My computer has been disabled-again-this time for nearly five days–but while the digital universe was silent, there was music, and especially last Friday night at a Warebrook concert where a flautist graced the stratosphere; a tenor declared love in German—and when the German is Richard Strauss speaking of love, it is most definitely about love; and the tenor returned to reinterpret life according to Vachel Lindsay, William Butler Yeats and local composer, Sara Doncaster. This is not to discount the delightful Irish tunes arranged by John Corigliano and rendered by the flautist and a perfect soprano. As they say, and with truth, you had to be there!
Sounds, especially organized sounds, make life so worth living.
Which brings me to the review by Jeremy Denk of “The Great Animal Orchestra, Finding the Origins of Music in the World’s Wild Places,” by Bernie Krause.
We’ve all heard how nature sounds, some of us from walking in a meadow or sitting quietly in the woods, listening. Others of us from playing one of those audio tranquilizers for the sleepless. But Bernie Krause has been listening for decades, making recordings and archiving wild soundscapes:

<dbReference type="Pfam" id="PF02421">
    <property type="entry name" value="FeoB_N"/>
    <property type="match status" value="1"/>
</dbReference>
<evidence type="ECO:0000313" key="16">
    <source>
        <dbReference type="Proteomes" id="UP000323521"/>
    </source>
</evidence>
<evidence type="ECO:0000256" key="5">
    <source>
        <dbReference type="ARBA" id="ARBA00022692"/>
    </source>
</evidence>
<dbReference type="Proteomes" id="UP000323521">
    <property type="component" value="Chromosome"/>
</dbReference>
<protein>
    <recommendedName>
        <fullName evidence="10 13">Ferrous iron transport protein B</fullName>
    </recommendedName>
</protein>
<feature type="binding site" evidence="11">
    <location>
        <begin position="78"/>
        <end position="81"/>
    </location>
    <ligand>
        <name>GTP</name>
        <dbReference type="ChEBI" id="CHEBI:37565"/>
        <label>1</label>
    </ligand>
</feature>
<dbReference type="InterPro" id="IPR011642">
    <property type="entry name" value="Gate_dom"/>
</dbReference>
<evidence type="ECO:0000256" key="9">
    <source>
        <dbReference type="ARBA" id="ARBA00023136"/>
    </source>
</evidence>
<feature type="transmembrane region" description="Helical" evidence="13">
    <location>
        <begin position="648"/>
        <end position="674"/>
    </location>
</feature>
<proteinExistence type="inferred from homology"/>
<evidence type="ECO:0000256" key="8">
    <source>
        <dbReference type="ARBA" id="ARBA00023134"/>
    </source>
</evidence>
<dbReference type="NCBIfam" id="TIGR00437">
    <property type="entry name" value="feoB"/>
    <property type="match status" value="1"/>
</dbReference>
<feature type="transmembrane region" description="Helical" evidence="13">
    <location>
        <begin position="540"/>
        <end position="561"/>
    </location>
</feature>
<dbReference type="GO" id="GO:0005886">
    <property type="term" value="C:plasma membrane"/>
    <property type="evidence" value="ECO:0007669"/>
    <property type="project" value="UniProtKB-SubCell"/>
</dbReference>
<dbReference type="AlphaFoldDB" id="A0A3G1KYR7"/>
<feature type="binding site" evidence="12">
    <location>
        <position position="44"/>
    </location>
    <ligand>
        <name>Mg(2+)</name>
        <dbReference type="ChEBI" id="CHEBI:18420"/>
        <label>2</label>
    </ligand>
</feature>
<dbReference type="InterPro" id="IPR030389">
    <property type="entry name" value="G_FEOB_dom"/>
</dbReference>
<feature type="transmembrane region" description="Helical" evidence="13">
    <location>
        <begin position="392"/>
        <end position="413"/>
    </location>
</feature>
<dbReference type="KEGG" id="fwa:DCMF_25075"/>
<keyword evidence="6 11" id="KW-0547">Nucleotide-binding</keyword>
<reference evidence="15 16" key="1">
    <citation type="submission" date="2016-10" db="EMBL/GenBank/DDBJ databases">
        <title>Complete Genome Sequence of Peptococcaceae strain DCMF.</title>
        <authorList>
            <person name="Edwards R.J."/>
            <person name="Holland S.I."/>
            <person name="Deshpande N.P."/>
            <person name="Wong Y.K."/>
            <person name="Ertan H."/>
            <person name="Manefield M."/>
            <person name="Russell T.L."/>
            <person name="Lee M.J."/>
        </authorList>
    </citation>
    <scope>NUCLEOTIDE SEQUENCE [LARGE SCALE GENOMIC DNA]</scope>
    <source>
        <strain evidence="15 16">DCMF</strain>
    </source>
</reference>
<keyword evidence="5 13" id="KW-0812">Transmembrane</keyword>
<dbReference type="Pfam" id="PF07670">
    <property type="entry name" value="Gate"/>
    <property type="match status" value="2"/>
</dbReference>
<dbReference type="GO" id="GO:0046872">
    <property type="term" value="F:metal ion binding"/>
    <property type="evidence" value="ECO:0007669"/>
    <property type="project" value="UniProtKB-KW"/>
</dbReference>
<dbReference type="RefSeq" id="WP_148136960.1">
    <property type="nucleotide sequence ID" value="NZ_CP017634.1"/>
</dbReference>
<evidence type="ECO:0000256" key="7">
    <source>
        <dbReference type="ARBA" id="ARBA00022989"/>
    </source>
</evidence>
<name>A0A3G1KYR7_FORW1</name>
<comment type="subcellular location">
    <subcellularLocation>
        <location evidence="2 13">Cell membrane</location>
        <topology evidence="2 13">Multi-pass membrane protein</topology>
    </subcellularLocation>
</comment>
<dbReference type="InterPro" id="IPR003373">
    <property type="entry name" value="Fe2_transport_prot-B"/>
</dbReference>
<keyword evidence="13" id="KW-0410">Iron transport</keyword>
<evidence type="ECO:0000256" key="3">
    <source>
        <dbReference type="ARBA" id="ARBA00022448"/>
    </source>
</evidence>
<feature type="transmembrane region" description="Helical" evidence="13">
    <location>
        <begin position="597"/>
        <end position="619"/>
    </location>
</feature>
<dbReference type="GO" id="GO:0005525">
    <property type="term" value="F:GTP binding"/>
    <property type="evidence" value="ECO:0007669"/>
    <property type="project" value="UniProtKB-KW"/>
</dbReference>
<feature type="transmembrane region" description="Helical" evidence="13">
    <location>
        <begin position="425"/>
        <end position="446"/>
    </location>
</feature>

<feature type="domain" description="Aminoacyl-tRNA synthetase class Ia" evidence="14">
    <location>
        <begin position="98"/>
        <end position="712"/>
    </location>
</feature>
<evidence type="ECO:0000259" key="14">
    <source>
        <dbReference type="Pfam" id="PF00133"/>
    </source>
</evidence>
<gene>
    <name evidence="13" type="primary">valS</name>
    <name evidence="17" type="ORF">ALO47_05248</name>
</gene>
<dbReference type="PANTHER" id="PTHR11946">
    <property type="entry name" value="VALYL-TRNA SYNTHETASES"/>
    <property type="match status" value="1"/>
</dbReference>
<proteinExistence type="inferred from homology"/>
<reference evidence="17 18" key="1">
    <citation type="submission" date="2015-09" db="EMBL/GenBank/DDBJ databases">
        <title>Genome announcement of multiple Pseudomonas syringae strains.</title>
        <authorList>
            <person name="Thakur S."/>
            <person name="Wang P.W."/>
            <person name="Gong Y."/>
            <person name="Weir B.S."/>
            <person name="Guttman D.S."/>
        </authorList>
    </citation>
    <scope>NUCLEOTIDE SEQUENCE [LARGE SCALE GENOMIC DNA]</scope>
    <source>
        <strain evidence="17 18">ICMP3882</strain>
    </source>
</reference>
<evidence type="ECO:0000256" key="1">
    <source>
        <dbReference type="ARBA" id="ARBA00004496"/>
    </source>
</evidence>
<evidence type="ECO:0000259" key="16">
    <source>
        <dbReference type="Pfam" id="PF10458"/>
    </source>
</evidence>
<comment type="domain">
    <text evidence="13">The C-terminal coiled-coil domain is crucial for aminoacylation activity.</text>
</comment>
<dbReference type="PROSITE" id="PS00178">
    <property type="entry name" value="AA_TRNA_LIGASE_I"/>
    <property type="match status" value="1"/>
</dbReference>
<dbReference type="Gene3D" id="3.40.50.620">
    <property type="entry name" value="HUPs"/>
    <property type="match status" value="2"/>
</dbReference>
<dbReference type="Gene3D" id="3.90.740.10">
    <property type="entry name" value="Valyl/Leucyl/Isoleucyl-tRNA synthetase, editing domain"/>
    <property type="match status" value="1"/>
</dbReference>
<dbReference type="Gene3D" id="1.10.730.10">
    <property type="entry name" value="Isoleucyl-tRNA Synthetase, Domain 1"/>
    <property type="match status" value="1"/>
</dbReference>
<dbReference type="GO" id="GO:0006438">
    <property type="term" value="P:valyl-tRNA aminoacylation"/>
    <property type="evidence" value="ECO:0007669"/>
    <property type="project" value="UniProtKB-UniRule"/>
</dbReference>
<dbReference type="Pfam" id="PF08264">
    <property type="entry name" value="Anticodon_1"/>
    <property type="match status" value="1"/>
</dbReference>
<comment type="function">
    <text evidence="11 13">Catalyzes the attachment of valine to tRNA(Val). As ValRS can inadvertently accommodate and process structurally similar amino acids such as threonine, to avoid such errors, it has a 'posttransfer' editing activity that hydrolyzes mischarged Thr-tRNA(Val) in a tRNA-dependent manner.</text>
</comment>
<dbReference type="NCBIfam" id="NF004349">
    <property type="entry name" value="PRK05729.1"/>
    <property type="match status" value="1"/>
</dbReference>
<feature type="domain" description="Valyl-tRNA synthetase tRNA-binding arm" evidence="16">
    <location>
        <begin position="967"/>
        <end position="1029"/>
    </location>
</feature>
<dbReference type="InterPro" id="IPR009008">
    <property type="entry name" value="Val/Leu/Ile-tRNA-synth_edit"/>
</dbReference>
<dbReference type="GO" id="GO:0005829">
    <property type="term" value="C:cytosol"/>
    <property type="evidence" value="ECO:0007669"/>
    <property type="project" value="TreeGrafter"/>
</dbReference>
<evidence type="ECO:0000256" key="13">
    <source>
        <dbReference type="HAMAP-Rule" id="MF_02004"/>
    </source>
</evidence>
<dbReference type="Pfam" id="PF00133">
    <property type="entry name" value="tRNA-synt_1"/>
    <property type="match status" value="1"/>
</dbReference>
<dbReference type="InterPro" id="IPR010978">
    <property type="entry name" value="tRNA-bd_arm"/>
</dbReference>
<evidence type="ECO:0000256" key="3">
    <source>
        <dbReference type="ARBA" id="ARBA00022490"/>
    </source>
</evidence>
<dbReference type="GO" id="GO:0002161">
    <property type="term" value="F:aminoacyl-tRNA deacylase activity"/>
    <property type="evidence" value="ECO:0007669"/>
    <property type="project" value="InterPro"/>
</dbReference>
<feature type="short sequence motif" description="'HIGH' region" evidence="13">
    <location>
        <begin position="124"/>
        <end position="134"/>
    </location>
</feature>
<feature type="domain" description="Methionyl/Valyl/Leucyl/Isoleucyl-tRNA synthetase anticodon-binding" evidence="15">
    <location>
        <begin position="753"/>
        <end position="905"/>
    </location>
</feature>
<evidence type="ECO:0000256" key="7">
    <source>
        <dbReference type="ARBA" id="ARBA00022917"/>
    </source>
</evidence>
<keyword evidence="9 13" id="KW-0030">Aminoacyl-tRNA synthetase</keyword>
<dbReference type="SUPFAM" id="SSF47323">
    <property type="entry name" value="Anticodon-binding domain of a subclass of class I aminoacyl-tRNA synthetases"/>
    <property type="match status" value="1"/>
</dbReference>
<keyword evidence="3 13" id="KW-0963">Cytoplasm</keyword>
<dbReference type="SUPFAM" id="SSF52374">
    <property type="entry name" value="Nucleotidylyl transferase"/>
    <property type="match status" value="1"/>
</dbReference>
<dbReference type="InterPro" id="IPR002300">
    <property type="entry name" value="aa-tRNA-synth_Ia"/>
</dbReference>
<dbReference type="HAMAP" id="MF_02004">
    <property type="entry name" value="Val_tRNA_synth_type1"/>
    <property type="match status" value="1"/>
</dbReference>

Krause offers endless odes to sonic nuances: the timbres of waves crashing on the world’s beaches, the echo effects brought on by dew, the acoustics of night and day, the dry, hot rattles of deserts, the way baboons bounce their voices off granite outcropping, to send them deep into the forest.
He’s examined the many uses of sound in nature—from mating and hunting to self-defense and the marking of territory—all those and more. He’s listened to a wooded landscape before it was logged (selectively), and after, and while its devastation was difficult to see, it wasn’t hard to hear. He’s come to a fascinating conclusion: that “the healthier the habitat, the more ‘musical’ the creatures, the richer and more diverse their scores. Sound complexity is a measure of health.”
Often, sound is social. For example, he describes spadefoot toads, chorusing together to confuse predators about the location of any one individual. A jet soars overhead and the toads get out of sync. Their auditory shelter is temporarily lost and hawks swoop down, able now to locate individual singers.
Suddenly music, sound, has a deeper dimension and one more intimate to our earth and vital to its survival. Friday night’s concert was far more than it seemed. I already knew the lyrics contained birds and moonlight. I could hear that. But the music and all of the earth’s soundings are kin. Listening is a far more delicate and ambitious task than I’d thought.